Mexico Takes Step Toward Becoming Competitive Global Trader, Signs FTA

26 Apr

by Carlos Arredondo @

What began some 5 years ago finally has seen completion this month. In 2005 Mexico had begun talks with Peru to develop a legal framework for a free trade agreement. There have been 8 rounds of negotiations since then, with the last meeting taking place in 2007, but early this month closure was finally reached as the two concluded by signing the Mexico-Peru Trade Integration Agreement.

The signing took place in Lima, Peru in the presidential palace with various heads of state including the Peruvian President Alan Garcia, Peruvian Minister of Economy Ismael Benavides, and Mexican Economy Minister Bruno Ferrari amongst others. While Peru was definitive in its objective of advancing its trade relationship with Mexico, it also openly acknowledged this is a smaller step in an overarching longer-term goal to grow healthy and efficient trade relationships between China and Asian countries. An undertaking they are attempting to get Chile and Columbia to join as well as Mexico. China, which has the world’s second largest economy, borders the Pacific as do all four of these Latin American countries and the idea is to make shipping between the continents a simpler and smoother affair. The FTA’s between these four countries is a beginning to this end and a step toward increasing their international competitiveness as global traders. Peruvian Trade Minister Eduardo Ferreyros said, “We already have agreements with Colombia and Chile; this is going to permit us to have a more profound integration with the Pacific and integrate with Asian markets.”  President Garcia said, “This is a decisive step to draw closer to Mexico, but it is also a preliminary step for a major project on which we’re working with Chile and Columbia, in addition to Mexico” and that the project seeks, “a deep integration of our four countries, in the exchange of products and people, to expand towards Asia.” Speaking of Mexico he also said they were associating with, “an economy of great dimensions, great growth, great vitality that is linked to the world’s largest economy, the United States” … “We feel that we’re recovering this Mexico that we love so much, whose presence in the South American region is going to have revitalizing effects.” Mexican Bruno Ferrari remarked that, “After overcoming great obstacles, we’re attaining a shared vision and we’re assuming the common task of building a more prosperous and equitable future for our peoples” and that “this is a step forward for the decade of Latin America.”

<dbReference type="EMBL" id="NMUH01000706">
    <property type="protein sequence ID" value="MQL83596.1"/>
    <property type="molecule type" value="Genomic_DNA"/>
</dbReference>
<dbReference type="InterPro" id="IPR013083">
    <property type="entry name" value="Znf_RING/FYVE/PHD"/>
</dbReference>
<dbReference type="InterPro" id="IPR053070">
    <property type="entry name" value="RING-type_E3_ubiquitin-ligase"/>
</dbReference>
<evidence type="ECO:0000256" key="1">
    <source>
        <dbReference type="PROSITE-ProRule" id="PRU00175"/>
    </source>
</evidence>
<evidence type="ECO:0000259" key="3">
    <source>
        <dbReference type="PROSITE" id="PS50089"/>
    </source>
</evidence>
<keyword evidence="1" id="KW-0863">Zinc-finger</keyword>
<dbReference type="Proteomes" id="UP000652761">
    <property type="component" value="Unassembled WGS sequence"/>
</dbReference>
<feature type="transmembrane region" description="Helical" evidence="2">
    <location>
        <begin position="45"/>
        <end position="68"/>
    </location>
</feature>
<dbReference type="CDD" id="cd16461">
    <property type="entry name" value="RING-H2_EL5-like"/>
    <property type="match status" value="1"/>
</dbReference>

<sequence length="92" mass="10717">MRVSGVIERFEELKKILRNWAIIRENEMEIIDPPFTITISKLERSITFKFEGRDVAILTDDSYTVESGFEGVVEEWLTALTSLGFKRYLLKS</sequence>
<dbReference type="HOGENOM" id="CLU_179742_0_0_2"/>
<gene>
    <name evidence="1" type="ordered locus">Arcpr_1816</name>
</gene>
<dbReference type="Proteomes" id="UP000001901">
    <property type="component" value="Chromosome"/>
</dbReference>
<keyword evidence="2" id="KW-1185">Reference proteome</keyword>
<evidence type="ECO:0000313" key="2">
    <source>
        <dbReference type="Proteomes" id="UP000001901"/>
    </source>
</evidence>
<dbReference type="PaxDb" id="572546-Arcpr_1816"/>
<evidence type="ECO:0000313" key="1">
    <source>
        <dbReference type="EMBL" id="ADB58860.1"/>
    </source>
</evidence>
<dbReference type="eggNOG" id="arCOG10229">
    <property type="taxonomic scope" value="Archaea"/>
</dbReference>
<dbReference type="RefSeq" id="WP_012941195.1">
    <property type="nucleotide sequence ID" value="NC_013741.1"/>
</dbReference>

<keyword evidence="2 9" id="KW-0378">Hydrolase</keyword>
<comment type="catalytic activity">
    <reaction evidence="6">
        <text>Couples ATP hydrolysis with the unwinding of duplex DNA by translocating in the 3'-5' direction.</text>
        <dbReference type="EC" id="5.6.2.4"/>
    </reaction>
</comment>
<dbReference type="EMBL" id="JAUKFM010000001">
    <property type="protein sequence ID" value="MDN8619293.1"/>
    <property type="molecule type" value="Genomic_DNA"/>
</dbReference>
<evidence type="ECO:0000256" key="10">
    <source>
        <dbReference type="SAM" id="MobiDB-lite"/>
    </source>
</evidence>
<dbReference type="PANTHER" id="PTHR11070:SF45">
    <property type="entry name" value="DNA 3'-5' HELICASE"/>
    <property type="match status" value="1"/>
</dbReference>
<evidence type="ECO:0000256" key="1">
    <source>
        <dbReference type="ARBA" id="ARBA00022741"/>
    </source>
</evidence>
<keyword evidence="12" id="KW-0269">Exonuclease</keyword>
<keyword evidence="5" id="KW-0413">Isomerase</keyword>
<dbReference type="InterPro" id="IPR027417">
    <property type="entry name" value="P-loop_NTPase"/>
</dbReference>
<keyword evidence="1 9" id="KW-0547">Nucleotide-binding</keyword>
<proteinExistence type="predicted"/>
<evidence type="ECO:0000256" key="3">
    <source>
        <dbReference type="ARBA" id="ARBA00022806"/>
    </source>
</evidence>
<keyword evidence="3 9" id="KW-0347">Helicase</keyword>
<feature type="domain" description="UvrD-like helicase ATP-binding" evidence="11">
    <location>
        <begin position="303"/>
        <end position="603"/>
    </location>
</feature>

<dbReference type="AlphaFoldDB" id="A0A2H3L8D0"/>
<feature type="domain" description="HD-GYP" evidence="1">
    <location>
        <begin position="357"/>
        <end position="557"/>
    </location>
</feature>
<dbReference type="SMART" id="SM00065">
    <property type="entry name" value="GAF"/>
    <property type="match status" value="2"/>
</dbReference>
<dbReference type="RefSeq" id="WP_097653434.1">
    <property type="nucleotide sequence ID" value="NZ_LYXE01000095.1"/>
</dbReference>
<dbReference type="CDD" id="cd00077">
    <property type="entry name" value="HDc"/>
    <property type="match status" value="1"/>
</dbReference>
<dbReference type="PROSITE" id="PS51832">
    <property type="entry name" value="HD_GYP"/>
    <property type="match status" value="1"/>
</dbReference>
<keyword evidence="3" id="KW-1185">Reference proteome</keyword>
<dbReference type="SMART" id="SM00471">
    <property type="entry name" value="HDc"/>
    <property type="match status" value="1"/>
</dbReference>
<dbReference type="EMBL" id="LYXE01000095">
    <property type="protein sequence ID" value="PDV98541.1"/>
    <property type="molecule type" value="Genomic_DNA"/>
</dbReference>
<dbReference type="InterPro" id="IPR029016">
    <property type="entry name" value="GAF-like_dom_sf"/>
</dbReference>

Mexico has the second largest GDP of Latin America (around 1 trillion US dollars) and represents a market of 112 million people,  four times that of Peru’s population. Mexico’s annual total exports exceed $300billion US dollars per year while its imports amount to $320 billion, but its trade with Peru amounts to only a marginal fraction of that… $1.41 billion in 2010. According to the Economy Ministry Mexico currently actually exports $974 million a year to Peru (0.3% of total Mexican exports) and makes up 3.4% of Peru’s imports. However, this free-trade agreement was signed in agreement with the forecast that with its implementation that number would increase, more than doubling, in the next five years to $2.7 billion. Ferrari also said Mexico would benefit with creation of new jobs, “At present, trade with Peru creates 23,000 jobs for Mexicans. If the deal is signed, that number could almost double over the next five years with the creation of 17,000 jobs.” Another benefit of the deal is that greater freedom of movement of skilled and educated workers between the two countries will be possible. Citizens in both countries, which share the same language, will now be free to pursue professions and educations in either country as there will be greater recognition of “qualifications and degrees.”

There were limitations in the agreement however. Mexico sought to protect its domestic market by excluding some agricultural goods from preferential status with Peru. It also had concerns with importing meat due to concern that cattle suffered from FMD disease. Mexico excluded 193 products from the deal including coffee, rice, sugar, beef, chicken and dairy products. Nevertheless, Ferrari was quick to point out that they were partnering with a country that had one of the most dynamic economies of South America and has received investment of some $3.7 billion dollars from various firms.


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